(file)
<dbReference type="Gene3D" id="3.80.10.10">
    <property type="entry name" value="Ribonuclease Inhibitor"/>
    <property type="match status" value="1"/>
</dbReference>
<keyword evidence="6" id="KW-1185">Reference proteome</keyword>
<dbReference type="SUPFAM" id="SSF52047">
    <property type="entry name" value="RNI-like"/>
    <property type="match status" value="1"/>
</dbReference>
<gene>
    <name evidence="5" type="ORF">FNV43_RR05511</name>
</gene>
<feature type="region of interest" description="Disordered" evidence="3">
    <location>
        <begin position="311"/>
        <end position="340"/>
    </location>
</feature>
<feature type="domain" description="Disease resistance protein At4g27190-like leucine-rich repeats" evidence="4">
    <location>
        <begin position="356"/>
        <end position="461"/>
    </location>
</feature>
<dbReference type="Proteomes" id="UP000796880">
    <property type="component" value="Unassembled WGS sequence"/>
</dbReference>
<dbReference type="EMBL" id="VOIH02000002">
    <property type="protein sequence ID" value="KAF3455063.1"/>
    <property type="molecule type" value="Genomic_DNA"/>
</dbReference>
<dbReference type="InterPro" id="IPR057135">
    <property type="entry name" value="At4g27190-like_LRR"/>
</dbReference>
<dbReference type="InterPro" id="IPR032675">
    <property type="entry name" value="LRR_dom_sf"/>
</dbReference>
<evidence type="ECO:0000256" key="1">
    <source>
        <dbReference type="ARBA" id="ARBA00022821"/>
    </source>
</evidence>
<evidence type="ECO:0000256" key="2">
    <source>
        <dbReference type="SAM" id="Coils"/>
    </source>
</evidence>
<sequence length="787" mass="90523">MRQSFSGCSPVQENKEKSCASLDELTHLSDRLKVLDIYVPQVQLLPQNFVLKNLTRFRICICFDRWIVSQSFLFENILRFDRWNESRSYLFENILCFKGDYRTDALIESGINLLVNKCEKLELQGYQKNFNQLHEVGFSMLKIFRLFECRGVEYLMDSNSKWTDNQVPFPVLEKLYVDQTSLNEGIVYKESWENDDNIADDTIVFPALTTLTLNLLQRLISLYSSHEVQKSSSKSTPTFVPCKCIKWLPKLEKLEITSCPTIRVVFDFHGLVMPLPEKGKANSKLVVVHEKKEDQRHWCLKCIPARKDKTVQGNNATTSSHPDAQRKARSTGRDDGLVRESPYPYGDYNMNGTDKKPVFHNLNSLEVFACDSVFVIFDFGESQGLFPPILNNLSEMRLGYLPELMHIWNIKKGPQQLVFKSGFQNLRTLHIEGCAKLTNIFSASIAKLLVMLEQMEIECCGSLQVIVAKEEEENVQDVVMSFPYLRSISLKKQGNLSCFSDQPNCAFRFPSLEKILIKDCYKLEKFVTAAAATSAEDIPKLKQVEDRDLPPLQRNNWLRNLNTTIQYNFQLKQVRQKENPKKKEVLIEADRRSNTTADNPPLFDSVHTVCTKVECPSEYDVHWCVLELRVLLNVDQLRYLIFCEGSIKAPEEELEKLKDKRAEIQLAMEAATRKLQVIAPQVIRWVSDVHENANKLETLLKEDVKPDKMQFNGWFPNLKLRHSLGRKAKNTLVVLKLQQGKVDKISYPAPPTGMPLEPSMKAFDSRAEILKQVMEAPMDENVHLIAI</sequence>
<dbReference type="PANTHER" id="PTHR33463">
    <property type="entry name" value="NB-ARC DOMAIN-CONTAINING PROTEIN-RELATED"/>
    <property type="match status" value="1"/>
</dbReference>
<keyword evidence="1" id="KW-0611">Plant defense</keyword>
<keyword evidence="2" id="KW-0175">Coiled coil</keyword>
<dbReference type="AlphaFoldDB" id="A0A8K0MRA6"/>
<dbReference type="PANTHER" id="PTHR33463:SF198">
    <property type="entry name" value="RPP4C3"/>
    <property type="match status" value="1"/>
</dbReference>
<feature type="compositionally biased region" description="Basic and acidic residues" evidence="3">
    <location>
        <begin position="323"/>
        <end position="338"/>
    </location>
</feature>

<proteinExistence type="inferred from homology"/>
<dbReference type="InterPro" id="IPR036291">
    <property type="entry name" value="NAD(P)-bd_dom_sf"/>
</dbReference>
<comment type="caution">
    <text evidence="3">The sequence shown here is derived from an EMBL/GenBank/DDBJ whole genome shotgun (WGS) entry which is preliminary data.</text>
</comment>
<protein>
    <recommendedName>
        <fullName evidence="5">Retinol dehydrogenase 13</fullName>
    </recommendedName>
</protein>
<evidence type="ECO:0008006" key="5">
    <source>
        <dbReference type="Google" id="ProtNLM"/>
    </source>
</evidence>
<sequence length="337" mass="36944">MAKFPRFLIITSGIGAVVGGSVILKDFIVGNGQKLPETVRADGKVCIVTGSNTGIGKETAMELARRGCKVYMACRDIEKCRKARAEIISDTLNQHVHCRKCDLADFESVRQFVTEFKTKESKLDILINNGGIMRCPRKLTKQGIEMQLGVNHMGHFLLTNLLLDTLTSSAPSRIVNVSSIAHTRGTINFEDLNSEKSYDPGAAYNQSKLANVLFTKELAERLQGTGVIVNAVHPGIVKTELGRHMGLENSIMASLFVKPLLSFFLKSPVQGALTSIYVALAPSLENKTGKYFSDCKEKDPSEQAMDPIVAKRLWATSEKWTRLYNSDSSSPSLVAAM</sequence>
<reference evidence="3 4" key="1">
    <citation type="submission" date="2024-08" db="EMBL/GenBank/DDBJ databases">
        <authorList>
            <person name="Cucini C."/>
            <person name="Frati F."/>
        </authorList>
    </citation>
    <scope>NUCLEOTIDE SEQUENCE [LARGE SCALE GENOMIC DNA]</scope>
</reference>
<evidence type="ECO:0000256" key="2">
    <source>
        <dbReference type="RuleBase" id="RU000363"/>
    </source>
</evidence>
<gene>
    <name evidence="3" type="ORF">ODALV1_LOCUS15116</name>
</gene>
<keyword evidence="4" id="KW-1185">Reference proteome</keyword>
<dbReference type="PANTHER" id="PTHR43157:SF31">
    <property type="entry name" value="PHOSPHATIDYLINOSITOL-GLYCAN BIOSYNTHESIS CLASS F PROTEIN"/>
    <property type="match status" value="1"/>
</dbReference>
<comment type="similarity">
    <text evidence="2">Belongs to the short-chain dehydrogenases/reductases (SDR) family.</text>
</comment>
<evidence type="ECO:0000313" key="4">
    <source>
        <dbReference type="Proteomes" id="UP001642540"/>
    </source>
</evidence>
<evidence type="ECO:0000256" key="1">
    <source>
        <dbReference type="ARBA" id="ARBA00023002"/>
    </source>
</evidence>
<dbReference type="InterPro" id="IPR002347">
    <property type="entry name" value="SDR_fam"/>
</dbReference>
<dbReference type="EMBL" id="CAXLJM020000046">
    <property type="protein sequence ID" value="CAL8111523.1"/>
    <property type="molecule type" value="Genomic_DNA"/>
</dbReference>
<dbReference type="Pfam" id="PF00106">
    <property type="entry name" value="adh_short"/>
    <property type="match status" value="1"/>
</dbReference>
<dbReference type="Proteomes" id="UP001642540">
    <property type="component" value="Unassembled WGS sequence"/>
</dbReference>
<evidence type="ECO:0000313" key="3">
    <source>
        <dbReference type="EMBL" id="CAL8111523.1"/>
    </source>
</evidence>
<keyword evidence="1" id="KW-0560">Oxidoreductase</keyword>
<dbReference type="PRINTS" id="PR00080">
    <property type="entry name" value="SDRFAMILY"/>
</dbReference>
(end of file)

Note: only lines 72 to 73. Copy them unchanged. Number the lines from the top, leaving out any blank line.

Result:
</comment>
<protein>